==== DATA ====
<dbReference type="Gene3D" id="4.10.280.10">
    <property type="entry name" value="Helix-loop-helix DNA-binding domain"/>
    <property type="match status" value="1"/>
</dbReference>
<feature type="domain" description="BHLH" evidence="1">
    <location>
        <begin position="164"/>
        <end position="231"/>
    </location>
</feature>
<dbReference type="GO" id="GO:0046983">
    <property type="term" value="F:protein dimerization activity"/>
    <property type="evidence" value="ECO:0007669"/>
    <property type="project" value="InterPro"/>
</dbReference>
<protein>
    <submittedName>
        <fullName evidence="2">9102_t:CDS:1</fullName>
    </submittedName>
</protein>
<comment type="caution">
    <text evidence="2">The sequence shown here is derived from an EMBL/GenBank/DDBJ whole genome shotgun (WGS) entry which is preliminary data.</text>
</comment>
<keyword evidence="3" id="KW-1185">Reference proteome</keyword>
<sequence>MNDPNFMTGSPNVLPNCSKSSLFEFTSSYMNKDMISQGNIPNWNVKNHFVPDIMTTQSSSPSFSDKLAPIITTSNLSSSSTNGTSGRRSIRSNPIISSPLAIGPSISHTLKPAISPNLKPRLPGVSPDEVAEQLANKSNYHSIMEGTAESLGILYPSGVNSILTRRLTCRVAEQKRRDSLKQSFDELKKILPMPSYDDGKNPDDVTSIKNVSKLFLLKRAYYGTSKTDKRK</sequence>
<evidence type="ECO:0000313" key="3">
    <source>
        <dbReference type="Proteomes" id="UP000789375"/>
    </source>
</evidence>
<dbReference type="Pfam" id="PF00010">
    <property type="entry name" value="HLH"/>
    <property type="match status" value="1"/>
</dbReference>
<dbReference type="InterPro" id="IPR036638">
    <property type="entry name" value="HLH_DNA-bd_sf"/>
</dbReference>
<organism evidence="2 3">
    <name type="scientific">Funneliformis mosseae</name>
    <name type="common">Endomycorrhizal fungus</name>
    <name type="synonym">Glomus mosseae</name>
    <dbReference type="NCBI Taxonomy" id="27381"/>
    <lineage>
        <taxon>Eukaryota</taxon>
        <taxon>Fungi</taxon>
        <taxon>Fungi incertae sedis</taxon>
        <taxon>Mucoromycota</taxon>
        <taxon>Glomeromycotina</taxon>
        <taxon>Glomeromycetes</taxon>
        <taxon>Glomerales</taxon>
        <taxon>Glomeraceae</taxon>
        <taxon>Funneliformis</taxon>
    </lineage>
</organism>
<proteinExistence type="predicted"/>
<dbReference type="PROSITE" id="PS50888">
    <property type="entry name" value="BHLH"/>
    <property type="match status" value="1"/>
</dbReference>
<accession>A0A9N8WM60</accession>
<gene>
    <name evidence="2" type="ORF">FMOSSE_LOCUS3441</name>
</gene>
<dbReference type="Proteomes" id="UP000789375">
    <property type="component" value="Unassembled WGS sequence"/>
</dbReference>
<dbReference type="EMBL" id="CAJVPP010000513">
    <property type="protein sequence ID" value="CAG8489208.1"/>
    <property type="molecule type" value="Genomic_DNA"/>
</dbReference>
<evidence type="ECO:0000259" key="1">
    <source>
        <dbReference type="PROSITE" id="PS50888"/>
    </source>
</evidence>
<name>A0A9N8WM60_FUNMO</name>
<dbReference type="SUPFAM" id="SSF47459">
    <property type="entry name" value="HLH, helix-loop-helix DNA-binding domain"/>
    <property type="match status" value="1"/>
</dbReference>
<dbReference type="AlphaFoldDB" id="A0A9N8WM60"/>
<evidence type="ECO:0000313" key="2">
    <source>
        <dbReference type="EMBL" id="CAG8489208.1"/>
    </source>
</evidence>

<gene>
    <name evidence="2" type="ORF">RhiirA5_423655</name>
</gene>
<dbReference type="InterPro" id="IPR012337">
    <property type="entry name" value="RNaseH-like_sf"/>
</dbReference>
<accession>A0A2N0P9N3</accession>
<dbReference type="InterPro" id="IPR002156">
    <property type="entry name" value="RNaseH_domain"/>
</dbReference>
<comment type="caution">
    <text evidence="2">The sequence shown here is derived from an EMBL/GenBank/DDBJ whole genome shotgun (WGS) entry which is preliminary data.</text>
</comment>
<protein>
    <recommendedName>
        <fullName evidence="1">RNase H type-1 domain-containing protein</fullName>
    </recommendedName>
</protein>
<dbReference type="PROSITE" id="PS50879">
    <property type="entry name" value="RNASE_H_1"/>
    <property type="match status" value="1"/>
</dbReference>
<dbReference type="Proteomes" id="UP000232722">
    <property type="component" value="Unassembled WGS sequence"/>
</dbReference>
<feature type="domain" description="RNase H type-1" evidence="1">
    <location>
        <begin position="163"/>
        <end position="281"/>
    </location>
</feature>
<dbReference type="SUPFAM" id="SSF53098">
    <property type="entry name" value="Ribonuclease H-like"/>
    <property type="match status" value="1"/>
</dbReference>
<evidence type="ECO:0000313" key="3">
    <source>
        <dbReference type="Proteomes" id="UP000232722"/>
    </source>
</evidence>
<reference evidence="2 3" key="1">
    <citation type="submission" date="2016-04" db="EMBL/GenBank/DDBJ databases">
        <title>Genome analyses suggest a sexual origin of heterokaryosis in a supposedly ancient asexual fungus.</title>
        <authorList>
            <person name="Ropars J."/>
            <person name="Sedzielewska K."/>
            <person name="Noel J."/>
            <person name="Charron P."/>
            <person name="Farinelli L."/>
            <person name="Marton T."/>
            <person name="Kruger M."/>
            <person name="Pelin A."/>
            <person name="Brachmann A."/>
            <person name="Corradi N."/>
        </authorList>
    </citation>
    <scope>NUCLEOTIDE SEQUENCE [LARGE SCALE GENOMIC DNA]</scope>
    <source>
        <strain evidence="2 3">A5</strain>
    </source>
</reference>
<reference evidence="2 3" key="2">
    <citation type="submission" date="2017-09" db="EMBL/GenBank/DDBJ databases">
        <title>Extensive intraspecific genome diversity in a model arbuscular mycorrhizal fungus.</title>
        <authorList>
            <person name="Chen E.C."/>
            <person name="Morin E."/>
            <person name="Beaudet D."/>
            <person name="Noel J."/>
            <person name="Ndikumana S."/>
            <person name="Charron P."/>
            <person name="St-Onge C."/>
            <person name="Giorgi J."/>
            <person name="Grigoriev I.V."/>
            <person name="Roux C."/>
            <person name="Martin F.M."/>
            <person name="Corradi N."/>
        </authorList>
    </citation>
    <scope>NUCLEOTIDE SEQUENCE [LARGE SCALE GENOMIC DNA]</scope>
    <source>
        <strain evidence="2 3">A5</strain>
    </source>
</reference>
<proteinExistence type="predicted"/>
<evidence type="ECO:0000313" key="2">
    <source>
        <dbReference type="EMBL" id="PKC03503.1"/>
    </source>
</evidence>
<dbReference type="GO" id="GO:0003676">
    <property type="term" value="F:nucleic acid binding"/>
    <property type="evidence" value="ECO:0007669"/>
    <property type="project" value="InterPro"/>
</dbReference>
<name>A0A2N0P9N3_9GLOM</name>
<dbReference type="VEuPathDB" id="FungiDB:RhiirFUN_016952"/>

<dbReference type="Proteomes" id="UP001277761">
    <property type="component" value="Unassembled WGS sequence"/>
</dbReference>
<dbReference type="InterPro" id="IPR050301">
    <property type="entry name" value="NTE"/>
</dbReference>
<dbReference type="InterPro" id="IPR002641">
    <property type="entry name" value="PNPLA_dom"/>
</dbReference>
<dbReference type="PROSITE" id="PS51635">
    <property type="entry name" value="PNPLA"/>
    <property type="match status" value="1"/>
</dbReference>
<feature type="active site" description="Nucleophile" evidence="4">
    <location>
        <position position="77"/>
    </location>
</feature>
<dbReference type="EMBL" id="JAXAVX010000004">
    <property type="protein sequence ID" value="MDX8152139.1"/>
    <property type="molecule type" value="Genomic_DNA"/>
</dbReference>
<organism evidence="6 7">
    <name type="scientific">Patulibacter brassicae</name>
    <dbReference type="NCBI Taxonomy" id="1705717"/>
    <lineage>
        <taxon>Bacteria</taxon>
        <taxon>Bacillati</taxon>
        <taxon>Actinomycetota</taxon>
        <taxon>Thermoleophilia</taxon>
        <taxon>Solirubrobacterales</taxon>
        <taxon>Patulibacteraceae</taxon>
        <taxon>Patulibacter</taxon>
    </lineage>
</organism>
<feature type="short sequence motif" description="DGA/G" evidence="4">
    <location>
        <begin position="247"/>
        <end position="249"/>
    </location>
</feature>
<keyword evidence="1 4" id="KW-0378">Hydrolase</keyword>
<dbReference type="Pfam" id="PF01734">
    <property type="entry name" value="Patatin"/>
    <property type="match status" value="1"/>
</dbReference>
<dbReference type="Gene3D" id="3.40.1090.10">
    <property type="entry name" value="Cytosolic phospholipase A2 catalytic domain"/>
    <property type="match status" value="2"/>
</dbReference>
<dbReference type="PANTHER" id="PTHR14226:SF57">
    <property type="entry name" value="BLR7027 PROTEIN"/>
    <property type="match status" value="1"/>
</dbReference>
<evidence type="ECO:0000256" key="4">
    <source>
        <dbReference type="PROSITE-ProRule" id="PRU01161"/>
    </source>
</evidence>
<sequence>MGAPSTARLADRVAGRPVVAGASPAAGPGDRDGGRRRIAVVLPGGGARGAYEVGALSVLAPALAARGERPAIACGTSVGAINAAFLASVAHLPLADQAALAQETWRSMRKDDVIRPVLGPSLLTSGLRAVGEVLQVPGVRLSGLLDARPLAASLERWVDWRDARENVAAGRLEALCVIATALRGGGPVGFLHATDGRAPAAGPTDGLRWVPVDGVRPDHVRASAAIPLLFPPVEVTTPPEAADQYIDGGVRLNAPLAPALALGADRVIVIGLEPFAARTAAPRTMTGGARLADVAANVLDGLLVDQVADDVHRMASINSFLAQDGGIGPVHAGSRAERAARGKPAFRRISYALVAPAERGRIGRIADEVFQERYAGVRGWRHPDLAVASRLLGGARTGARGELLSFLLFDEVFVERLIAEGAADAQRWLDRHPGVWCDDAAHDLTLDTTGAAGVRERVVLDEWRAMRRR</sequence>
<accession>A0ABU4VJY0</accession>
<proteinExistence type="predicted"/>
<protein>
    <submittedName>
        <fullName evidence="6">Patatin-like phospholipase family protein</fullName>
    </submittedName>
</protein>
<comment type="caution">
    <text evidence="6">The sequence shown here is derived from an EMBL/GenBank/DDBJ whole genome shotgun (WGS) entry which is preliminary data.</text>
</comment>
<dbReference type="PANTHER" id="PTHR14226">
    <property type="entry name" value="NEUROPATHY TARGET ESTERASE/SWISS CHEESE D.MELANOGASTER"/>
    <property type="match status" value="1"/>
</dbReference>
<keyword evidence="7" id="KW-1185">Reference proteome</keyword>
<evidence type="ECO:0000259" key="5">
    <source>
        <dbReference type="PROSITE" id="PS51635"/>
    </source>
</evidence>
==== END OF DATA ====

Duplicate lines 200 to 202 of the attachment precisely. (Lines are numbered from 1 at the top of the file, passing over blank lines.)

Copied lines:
    </location>
</feature>
<dbReference type="EMBL" id="JAXAVX010000004">